SRSF1 is highly expressed in many different cancers, and it is identified as a proto-oncogene . In addition to increased cell proliferation , SRSF1 overexpression is associated with cell motility and invasion via the promotion of Ron exon 11 skipping . Ron, a tyrosine kinase receptor for MSP, consists of α and β subunits . MSP stimulates the kinase activity of Ron and activates the downstream pathway . In addition to promoting cell growth, Ron promotes tumor progression by regulating epithelial-to-mesenchymal transition (EMT) . The ΔRon isoform is constitutively active without its ligand . Interestingly, ΔRon transcripts are increased in tumors, and they promote tumor metastasis . A previous study reported that AMPK activation suppresses EMT by modulating the Akt-MDM2 Foxo3a axis . In this study, we found that AMPK inhibits the SRSF1-dependent production of the ΔRon isoform. Thus, we suggest that AMPK also suppresses EMT by regulating the alternative splicing of SRSF1-target genes. Moreover, SRSF1 is overexpressed in many different cancer types, and it modulates cancer-related splicing events . Thus, AMPK is a therapeutic target of SRSF1-dependent tumor progression.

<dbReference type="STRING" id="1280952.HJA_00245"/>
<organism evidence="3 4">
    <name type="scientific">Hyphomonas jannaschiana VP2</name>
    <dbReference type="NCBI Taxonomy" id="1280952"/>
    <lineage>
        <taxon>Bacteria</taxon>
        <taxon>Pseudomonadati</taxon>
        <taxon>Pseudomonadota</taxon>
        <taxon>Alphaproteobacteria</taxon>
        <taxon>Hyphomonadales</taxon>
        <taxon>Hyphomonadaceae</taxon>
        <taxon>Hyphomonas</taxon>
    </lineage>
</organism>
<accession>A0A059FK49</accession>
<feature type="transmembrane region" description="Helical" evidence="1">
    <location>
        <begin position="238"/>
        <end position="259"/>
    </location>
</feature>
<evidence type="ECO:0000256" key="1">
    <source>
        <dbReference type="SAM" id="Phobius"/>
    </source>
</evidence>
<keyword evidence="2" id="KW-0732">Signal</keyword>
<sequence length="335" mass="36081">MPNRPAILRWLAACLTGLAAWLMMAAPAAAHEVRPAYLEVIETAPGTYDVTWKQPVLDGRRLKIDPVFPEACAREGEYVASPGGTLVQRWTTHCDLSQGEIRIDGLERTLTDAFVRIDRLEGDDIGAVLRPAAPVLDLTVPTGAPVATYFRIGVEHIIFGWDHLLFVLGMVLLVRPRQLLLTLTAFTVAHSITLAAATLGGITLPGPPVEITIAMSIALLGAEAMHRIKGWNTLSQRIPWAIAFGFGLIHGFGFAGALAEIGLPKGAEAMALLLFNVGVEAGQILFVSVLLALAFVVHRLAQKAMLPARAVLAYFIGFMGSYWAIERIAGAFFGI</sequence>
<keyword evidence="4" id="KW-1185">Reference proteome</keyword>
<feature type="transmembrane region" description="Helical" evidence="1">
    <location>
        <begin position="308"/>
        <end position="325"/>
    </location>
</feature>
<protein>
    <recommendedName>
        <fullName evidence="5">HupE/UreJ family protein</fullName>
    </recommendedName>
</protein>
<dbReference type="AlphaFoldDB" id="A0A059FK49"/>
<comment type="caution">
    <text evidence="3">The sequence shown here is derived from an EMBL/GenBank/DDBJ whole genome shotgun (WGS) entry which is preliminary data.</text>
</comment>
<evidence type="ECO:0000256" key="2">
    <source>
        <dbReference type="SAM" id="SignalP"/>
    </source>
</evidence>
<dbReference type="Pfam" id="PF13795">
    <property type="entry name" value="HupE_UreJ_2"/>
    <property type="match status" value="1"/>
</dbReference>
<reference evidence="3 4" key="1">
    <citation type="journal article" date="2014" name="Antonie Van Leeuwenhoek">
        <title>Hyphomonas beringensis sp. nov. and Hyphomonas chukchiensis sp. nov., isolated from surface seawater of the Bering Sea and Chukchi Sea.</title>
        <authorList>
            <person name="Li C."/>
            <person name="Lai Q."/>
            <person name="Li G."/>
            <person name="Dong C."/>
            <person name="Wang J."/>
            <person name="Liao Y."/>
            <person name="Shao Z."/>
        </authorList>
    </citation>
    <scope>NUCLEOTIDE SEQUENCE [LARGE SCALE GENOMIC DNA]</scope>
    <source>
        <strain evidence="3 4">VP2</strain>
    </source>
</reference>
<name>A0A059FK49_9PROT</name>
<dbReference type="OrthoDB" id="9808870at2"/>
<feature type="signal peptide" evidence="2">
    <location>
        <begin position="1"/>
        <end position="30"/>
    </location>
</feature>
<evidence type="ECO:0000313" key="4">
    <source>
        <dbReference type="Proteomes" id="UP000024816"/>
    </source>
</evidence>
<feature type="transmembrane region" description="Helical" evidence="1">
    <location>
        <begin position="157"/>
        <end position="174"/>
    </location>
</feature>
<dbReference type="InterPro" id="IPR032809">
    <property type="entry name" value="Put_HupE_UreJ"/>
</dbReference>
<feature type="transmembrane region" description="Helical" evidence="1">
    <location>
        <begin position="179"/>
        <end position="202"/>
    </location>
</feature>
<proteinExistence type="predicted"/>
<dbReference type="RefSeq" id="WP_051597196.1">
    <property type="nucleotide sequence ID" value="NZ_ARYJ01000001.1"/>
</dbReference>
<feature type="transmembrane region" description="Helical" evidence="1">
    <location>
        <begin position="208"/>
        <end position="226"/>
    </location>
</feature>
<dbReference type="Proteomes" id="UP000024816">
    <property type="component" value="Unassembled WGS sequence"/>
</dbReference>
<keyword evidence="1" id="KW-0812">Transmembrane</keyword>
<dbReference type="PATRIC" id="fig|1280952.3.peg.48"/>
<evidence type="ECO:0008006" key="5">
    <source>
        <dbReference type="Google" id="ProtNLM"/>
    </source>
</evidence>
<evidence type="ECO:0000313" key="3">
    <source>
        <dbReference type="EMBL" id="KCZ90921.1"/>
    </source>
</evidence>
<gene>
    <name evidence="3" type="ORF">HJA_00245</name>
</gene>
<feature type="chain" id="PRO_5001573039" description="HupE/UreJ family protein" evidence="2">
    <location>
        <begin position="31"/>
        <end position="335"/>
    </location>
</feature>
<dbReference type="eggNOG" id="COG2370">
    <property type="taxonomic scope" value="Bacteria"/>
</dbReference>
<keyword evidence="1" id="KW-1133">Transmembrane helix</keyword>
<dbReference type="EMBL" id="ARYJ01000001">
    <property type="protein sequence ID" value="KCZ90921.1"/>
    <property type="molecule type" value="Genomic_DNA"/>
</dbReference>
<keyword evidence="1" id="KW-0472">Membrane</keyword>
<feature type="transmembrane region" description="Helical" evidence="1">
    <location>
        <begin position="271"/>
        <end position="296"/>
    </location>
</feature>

AMPK is known to suppress mTORC1 activity by phosphorylating Raptor, a component of mTORC1 that controls mRNA translation . Moreover, the well-known AMPK activator metformin inhibits the translation of a subset of mRNAs via the mTORC1/4E-BP pathway . A recent study indicated that metformin alters alternative splicing by reducing the protein expression of RNA-binding motif protein 3 (RBM3) . Presumably, AMPK regulates RBM3 protein expression levels by inhibiting mTORC1 activity. In this study, we demonstrated that AMPK regulates alternative splicing via the direct phosphorylation of SRSF1, which suppresses the SRSF1 RNA-binding ability, suggesting that AMPK regulates alternative splicing through multiple pathways.
The authors declare that there are no competing interests associated with the manuscript.
This work was supported by JSPS KAKENHI [grant no. 17K15273] and Tokyo University of Agriculture (TUA) graduate student research supporting grants [grant no. 46404789F].
E.M. and T.S. managed the project, designed the experiments, and wrote the manuscript. E.M. performed most of the experiments, analyzed the data, and prepared the figure. K.A. and T.S. performed TAP purification and in vitro kinase assay. K.K., Y.M., J.I., and Y.Y. contributed to the experimental design and data analysis.
The authors would like to thank Enago (www.enago.jp) for English language review.
AMP-activated protein kinase
Cdc2-like kinase 1
Dulbecco's modified Eagle's medium
exonic splicing enhancer
fetal bovine serum
mammalian target of rapamycin
mTOR complex 1
RNA-binding motif protein 3
RNA recognition motif
- RS domain
domain rich in arginine–serine dipeptide repeats
- SR protein
splicing factor containing arginine–serine dipeptide repeats
SR-specific protein kinase 1
SR protein splicing factor 1 (aka ASF/SF2)
tandem affinity purification